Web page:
Today I’m pleased to present a guest post by Amy Kirkegaard.

Becoming a successful customer service representative is not as easy as you’d think. True, the majority of the population could probably pass as an average customer service representative, but it takes a specialized skill set to be successful.

Some skills may come naturally to you, whereas others you need to learn. If you are considering becoming a customer service representative, check this list to see if you have what it takes to be a success.

Assertive. If your position requires negotiation or persuasion, be assertive when making an offer. Don’t stutter or hesitate. The customer will think you don’t agree it’s a fair offer.

Body Language. If you’re meeting your customers face-to-face, don’t cross your arms, tap your fingers on the counter, or stand with your hands on your hips. Smile, even if you don’t want to.

Communication Skills. Depending on your particular job, you will interact with customers over the phone, in person, or via email (or possibly all three). You need to speak clearly and slowly. Don’t mumble. If you’re communicating via email, use proper grammar. Don’t use slang, and don’t abbreviate the way you would if you were texting. Use spell check, even if you don’t think you need to.

Creativity. Depending on your employer, you may have authorization to do whatever necessary to keep the customer happy. Think of unique ways you can accomplish this without sending your employer into bankruptcy.

Empathy. Express to the customer that you are sorry for the inconvenience. Make them feel like you truly care about their situation.

Food and Gum. Don’t eat or chew gum if you are helping customers on the phone or in person.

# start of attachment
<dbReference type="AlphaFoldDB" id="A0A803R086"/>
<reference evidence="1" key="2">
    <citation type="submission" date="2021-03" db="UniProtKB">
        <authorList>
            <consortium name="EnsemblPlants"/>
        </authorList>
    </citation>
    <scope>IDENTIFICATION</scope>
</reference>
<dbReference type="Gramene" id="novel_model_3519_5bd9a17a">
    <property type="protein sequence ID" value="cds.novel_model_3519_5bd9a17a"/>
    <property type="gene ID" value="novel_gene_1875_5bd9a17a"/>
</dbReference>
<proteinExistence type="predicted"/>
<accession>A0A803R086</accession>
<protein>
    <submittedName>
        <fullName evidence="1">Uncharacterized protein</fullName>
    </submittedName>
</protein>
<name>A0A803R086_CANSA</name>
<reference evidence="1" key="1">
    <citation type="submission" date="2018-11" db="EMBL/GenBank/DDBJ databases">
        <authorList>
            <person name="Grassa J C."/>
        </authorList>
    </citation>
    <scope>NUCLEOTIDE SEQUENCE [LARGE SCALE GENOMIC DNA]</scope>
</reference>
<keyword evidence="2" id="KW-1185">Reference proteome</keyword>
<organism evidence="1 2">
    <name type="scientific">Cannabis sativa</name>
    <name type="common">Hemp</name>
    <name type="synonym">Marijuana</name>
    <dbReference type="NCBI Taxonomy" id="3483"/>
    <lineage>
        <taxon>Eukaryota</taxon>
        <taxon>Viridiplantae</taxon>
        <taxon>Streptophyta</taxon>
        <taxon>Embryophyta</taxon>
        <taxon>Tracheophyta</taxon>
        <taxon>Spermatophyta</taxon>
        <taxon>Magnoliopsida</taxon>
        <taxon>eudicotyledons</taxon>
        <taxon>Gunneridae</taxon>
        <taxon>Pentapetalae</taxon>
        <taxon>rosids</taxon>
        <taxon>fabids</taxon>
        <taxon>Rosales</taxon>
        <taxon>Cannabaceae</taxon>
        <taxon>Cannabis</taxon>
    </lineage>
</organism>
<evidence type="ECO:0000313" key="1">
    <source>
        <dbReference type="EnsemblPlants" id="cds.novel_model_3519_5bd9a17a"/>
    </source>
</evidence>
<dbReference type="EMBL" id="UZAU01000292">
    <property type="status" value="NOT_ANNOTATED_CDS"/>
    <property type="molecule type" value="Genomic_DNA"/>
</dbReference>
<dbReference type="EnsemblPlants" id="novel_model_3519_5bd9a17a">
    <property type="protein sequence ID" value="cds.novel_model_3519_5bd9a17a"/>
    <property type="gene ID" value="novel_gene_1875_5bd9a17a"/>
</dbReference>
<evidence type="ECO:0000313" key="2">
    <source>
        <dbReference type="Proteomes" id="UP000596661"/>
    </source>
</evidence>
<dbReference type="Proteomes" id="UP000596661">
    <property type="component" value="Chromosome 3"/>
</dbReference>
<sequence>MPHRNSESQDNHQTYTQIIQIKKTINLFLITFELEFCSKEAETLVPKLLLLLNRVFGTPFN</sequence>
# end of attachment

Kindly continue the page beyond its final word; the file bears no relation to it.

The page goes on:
Listen. The person calling you may have been on hold for quite a while. They may be frustrated or irritated, or just flat-out mad. When you give them the opportunity to tell their story, listen and take notes. Don’t interrupt.

Memory. You need to have a good memory, especially short-term. Don’t ask the customer the same questions over and over. It will make them feel like you don’t really care.

Multi-Task. You’ll probably need to do several things at once. Examples are: listen, type, search, change orders, fill out reports, etc.

Office Hours. Decide if you are willing to work nights or weekends. Remember, many people will be calling after their normal business hours, so many call centers offer extended hours.

Patience. Customer service representatives must be patient. If you tend to get frustrated easily or if you have a short temper, this industry is probably not for you.

Professional. Keep your emotions on an even keel. Don’t be rude or sarcastic. Don’t talk about your personal life or what kind of day you’ve had. Stay calm.

Product Knowledge. If your industry is technical or unique in some way, it helps if you have prior experience within the industry. If not, your employer will likely send you to product training so you are better able to help customers.

Resolution. You will need to find a way to solve the customer’s problem, or at least bring it to a close. That may mean a return call from a supervisor or further investigation. Make sure you don’t leave any loose ends hanging.

Time Management. You should help the customer in the least amount of time possible. This benefits you by allowing you to help more people, and it helps your customer by allowing them to get on with their day.

Use these skills to take your customer service to the next level. Your customers, as well as your employer, will appreciate your effort.

Amy Kirkegaard is a freelance writer who writes on a variety of topics, including social media, online reputation management, and doctor reviews. She previously worked in marketing and human resources for an oilfield equipment manufacturer.